The Bootmaker welcomed the man to his fire, and offered him a cup of water and a bowl of warm broth. “What brings you into our fine valley?” asked the Bootmaker, after the stranger had a few swallows. “The weather is cold, and the wind blows strong, and you are far from properly dressed to suffer either’s abuse.”

The Violin Player set down his cup, waved his instrument in the air, and said, “I have come to bring you music!” And with this, he began to play.

When he had finished, he addressed the Bootmaker: “Word over the mountains is that you make the finest clothes around, and that you,” he said, turning to the Deerslayer, “are a hunter of no compare. I wish to stay in this valley and play for you, so that you might put clothes on my back and food in my stomach. With such security, it would be easier for me to make my beautiful music!”

“Thank you for your compliments,” said the Deerslayer, after a brief pause. “True, we are those of whom you speak. And heaven knows it has been long since we heard so sweet a tune, but our food is sufficient only to feed ourselves, and the trousers, shirts, and boots the Bootmaker provides are too few to clothe more than just us two.”

“Yes,” said the Bootmaker, “you are welcome to warm yourself at this fire, and enjoy the broth — it is a gift. And should you desire to lift your violin to your cheek again and play another song, we would be most delighted. But I’m afraid that it is not so important to us to justify the expense of a deerskin or the meat we get out of it.”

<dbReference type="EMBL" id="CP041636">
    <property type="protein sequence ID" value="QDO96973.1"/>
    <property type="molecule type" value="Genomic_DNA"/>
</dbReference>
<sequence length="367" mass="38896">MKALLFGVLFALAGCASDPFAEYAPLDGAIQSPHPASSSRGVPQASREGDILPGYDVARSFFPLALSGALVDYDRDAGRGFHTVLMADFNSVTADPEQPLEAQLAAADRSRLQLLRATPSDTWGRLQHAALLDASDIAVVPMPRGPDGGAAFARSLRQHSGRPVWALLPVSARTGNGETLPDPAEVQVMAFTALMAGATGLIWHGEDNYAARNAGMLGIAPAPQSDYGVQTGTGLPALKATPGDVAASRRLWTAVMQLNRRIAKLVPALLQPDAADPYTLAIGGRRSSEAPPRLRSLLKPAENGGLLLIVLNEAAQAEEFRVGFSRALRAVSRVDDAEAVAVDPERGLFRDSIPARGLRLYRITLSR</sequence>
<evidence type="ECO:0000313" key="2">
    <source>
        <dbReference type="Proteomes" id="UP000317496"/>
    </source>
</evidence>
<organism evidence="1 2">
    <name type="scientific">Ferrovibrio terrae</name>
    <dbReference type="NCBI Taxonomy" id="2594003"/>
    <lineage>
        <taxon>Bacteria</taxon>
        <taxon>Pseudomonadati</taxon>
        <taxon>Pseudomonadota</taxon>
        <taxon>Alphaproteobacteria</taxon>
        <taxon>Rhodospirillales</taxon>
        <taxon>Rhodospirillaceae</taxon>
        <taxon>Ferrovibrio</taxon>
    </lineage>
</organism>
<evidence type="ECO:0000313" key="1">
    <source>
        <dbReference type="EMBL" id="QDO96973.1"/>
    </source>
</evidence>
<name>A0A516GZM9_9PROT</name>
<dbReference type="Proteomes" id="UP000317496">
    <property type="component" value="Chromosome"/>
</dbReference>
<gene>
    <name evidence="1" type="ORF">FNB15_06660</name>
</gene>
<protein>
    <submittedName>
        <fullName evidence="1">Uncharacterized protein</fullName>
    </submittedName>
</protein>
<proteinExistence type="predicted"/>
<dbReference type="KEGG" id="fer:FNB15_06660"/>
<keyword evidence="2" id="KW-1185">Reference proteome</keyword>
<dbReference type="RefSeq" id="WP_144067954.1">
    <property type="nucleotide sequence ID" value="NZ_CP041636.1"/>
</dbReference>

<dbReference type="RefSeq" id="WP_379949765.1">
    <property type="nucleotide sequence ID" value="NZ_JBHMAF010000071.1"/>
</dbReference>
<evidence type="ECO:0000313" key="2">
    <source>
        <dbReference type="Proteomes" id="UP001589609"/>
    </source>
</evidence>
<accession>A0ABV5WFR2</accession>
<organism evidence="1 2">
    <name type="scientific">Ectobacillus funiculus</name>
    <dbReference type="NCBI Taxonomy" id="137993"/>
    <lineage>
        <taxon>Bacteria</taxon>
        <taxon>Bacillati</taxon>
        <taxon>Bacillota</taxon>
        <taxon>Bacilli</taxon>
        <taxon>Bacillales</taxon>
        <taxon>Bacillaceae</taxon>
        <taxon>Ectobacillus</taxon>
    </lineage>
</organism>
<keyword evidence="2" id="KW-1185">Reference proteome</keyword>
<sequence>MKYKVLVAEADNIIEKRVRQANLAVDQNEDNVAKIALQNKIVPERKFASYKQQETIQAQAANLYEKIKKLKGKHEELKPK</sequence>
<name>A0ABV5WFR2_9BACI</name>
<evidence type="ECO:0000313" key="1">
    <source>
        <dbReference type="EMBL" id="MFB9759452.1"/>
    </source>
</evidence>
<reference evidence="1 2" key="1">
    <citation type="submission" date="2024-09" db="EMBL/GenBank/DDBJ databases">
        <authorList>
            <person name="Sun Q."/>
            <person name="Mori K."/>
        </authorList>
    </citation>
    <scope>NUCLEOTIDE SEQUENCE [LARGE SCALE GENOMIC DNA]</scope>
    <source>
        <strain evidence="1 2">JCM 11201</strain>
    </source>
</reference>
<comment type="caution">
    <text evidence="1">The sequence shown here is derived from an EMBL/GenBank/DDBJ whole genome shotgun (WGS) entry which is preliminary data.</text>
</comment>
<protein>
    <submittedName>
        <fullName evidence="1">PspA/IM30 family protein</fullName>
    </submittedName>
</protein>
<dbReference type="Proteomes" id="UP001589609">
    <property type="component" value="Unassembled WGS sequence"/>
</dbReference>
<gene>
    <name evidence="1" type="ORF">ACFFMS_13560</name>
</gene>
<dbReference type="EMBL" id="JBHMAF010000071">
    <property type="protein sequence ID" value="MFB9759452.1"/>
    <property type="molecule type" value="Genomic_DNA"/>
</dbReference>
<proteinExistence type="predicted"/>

The Violin Player set his bowl down sharply, spilling a little broth over its edge, and spoke with a touch of irritation in his voice. “What do you mean? You are dressed so well, and you are obviously not going hungry as am I. Do you mean to tell me that two as blessed as you, enriched as you are with material success, will not part with a pittance to retain my services as your entertainer?”

“Your music is wonderful,” admitted the Bootmaker, “but our clothes and food are not yours to measure. True, we have squirreled away a little for the future. But we have also worked hard for what we have, based on a desire to trade for one another’s services, determined by the amount each is willing to give in exchange for what he will receive, fixed by the usefulness each attaches to the other’s offering.

“Your music,” he continued, “as grand as it would be to our ears, will not protect us from the cold should these clothes wear out with nothing to replace them, because you are wearing what we kept in reserve. It will not fill our empty stomachs if the animals should leave the mountains surrounding this valley, because you have eaten what we stored for just such an emergency,” he said.

“But you admit my music is grand! Yet you will not pay to hear it?”

“No, we will not,” said the Bootmaker. “But,” he added quickly, “perhaps if you were to gather wood for our fires, we might be relieved of that burden and have more time to hunt and sew — and in turn reward you for your contribution toward our endeavors.”

“You would reduce me to gathering wood?” asked the Violin Player, contemptuously. “How dare you attempt to reduce someone of my abilities to a common laborer. Hah! Gather wood indeed! Across the mountains, in the village, they love to hear my songs, and demand that I play long into the night!”

“Then play for them,” said the Deerslayer, showing the Violin Player to the door. “And ask them to feed you.”

Part 1 | Part 2

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  • This post was written by:

    Scott McPherson is policy adviser at The Future of Freedom Foundation. An advocate of the Free State Project, he lives in Portsmouth, New Hampshire.